by Elliot Davies.
Now in its eighth incarnation, the Liverpool Biennial is the UK’s largest international contemporary art festival. This year’s is bigger than ever, taking place for 16 weeks, as opposed to the usual 10.
Since 1999, the festival has commissioned over 200 new artworks, and it holds the distinction for having hosted the very first exhibition of Stuckist artists, as well as the first ever UK presentation of the work of Tehching Hsieh.
The focus of this year’s festival is an immense exhibition entitled A Needle Walks Into A Haystack, which is being held simultaneously at five city centre locations. Pressed for time, and unwilling to trudge through a downpour, I’m afraid I only made it to two of these locations.
A Needle Walks Into A Haystack is described as “an exhibition about our habits, our habitats, and the objects, images, relationships and activities that constitute our immediate surroundings”. As an exhibition, it concerns itself with disruption, asking whether the various metaphors and symbols that make up our everyday environments can be given new meanings.
One questioning mind that’s celebrated at the Biennial is that of James McNeill Whistler. At the Bluecoat, his 1885 Ten O’Clock Lecture is played on a loop. This is the one in which he argued against the Victorian notion that art must fulfil some kind of social or moral function, instead proposing the idea of “art for art’s sake”.
Oscar Wilde wrote a review of Ten O’Clock Lecture, praising the “perfect beauty of many of its passages”, and describing Whistler as “one of the very greatest masters of painting”. And yet, somehow, Whistler got the idea into his head that Wilde was insulting him. In retaliation, he wrote a book, The Gentle Art of Making Enemies. You are free to leaf through a beautiful hardback version of this book as you listen to the lecture.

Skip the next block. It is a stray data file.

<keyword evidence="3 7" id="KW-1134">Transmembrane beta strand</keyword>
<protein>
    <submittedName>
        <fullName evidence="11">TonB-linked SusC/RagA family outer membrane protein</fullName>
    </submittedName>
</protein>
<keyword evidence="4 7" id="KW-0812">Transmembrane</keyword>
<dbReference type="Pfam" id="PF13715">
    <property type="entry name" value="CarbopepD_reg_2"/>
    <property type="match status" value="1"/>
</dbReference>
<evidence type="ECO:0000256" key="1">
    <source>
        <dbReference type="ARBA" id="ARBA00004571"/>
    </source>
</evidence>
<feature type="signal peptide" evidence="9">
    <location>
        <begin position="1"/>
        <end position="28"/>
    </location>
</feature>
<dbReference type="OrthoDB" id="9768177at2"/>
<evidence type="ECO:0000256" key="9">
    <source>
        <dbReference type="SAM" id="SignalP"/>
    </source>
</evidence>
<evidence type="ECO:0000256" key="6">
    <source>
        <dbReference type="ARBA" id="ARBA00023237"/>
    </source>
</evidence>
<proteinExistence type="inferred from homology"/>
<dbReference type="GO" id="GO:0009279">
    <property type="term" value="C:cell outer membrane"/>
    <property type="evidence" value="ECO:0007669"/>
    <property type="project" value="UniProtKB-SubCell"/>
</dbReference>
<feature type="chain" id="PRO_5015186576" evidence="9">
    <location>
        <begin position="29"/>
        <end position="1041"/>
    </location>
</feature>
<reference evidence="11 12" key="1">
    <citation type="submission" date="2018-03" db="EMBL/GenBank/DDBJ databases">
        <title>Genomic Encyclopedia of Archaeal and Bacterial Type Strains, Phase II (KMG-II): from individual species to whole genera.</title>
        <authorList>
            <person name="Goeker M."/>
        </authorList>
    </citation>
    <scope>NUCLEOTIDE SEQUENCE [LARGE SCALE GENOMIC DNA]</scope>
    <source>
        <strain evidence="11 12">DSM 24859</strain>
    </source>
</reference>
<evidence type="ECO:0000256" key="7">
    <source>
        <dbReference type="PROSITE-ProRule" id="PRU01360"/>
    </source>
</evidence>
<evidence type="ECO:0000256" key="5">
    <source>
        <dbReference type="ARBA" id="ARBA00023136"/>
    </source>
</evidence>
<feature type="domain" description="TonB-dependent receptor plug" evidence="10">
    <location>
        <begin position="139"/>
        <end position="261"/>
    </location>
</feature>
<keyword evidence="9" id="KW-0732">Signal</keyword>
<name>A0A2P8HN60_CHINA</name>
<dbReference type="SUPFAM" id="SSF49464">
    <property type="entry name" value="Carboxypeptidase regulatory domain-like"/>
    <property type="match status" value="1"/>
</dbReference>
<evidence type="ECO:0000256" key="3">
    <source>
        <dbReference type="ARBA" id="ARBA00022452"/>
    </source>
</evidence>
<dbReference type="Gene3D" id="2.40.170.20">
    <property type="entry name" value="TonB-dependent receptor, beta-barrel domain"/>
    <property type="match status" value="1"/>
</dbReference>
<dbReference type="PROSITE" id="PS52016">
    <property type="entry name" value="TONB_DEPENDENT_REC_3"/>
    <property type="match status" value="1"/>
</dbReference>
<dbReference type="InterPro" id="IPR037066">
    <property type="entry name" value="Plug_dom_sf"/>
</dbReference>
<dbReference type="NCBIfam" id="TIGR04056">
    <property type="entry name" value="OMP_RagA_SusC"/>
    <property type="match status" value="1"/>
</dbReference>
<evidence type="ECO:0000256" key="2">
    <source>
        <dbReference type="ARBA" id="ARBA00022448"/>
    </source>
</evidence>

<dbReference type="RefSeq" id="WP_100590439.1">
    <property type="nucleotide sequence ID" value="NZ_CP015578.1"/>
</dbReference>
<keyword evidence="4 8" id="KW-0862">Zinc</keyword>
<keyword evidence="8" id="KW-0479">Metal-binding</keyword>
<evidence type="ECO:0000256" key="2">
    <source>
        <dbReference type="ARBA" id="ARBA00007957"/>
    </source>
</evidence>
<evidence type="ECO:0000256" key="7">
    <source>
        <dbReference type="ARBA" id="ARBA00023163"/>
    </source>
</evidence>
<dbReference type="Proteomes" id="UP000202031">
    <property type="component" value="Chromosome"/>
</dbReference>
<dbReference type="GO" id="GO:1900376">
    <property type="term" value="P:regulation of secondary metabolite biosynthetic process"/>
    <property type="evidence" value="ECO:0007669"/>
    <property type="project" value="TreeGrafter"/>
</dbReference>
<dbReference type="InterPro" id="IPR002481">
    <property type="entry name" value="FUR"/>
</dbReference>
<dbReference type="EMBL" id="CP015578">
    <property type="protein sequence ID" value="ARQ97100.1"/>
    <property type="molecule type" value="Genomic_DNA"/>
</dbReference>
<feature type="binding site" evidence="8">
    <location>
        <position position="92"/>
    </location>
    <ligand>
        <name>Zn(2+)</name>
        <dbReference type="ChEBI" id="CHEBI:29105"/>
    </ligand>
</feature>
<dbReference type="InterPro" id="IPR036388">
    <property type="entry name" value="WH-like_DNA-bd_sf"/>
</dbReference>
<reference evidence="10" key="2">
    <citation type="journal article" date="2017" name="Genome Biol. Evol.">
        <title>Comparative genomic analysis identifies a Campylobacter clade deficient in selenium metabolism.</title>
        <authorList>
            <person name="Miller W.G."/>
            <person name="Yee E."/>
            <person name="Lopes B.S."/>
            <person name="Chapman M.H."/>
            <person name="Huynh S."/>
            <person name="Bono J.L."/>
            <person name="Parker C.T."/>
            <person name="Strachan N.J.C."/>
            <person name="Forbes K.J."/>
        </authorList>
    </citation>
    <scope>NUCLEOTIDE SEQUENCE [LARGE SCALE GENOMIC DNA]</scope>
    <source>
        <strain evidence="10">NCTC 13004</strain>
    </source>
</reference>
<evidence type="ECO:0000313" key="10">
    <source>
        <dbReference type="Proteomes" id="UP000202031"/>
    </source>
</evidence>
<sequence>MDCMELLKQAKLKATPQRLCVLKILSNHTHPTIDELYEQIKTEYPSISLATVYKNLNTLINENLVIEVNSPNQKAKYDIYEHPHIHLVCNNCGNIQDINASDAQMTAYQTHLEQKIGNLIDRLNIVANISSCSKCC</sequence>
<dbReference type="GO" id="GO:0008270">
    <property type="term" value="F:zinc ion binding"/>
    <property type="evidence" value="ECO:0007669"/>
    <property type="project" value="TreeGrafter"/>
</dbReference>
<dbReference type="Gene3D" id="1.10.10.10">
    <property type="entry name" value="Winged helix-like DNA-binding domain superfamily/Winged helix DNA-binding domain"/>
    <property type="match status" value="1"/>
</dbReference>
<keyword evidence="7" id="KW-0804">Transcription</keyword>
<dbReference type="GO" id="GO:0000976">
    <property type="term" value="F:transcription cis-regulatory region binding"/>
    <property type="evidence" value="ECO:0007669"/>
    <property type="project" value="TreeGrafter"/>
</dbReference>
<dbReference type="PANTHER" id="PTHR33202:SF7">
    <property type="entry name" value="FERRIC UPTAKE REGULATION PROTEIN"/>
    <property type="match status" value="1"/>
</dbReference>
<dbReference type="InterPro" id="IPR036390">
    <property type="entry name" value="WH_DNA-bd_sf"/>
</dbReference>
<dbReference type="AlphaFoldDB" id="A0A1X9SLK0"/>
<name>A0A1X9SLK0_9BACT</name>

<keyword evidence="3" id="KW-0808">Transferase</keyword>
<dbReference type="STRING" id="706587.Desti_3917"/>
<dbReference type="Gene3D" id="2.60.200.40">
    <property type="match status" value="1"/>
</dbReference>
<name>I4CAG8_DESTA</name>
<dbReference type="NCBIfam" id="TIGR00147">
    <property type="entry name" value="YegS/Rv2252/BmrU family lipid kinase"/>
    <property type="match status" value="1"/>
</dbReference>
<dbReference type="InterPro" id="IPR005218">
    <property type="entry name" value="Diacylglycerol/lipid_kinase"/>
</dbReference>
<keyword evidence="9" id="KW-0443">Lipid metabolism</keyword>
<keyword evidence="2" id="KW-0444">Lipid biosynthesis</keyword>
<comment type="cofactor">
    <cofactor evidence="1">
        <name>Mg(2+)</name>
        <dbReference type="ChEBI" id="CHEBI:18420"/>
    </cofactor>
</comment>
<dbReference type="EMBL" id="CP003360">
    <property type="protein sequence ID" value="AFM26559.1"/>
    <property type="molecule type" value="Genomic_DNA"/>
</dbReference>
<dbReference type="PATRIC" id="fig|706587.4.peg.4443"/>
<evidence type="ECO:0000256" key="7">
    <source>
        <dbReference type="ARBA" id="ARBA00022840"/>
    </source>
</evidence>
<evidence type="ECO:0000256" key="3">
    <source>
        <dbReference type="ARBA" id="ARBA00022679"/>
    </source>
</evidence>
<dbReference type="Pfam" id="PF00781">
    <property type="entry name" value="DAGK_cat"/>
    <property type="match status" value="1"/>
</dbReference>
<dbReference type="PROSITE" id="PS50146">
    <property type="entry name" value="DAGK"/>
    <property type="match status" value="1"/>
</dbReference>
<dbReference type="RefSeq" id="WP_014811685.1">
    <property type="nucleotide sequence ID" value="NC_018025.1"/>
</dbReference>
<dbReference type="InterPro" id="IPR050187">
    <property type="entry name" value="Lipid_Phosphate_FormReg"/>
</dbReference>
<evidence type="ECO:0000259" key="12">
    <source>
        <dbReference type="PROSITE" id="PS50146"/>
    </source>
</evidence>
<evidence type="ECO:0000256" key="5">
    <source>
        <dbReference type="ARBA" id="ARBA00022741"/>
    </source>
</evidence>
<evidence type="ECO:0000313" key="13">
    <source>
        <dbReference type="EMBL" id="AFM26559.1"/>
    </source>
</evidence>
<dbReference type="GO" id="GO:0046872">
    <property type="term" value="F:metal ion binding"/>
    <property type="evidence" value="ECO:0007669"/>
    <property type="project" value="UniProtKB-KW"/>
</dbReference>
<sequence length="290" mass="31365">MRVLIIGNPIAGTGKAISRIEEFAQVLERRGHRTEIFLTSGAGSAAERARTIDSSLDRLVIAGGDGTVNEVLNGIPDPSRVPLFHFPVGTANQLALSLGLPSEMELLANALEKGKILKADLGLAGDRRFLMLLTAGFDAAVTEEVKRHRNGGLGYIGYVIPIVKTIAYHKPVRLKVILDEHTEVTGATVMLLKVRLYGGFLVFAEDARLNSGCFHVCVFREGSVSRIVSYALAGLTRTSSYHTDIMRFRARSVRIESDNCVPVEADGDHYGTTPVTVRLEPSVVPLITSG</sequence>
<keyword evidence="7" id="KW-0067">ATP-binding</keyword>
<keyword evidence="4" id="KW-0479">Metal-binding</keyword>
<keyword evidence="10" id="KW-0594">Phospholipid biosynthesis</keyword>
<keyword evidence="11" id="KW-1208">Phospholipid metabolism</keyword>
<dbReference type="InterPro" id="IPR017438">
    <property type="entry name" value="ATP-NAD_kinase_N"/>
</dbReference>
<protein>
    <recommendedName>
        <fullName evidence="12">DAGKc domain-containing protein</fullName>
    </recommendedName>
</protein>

In the corner of the same room was a life sized cardboard cutout of a desolate superhero dressed as a moth. This is Mothman. The creation of internationally renowned artist Tony Knox, Mothman is a bumbling, mildly terrifying antihero who occasionally shows up in Finnish wrestling competitions, and on German documentaries about The Beatles. He makes an appearance in comic form at every Biennial. In this year’s edition, the fourth so far, Mothman is implicated in the spread of the bubonic plague, the Great Fire of London, and The Gunpowder Plot. He wreaks havoc at the London Fashion Show, before paying for his passage on a ship through continuously vomiting over the side – for moths always prefer to fly!
When I leave the Bluecoat, it starts to rain. This rain is no laughing matter. It’s the sort of atmospheric rain that’s at once driving and insidious; soaking you through even when you manage to find shelter. With a staggering lack of logic, I decide not to make the short walk to The Old Blind School to see the Group Show that forms the hub of the Biennial. Instead, I take a long walk to the Tate.
Located in a drizzly corner of The Albert Dock, the walk to the Tate Liverpool requires exposing myself to the very worst the weather has to offer. The Mersey and the dockland is rendered almost invisible by the rain. In its place stands an unforgiving wall of murky white wetness. By the time I get to the Tate, I’m dripping. I am more or less ordered to store my sodden effects in a cramped locker before I even think about entering the galleries.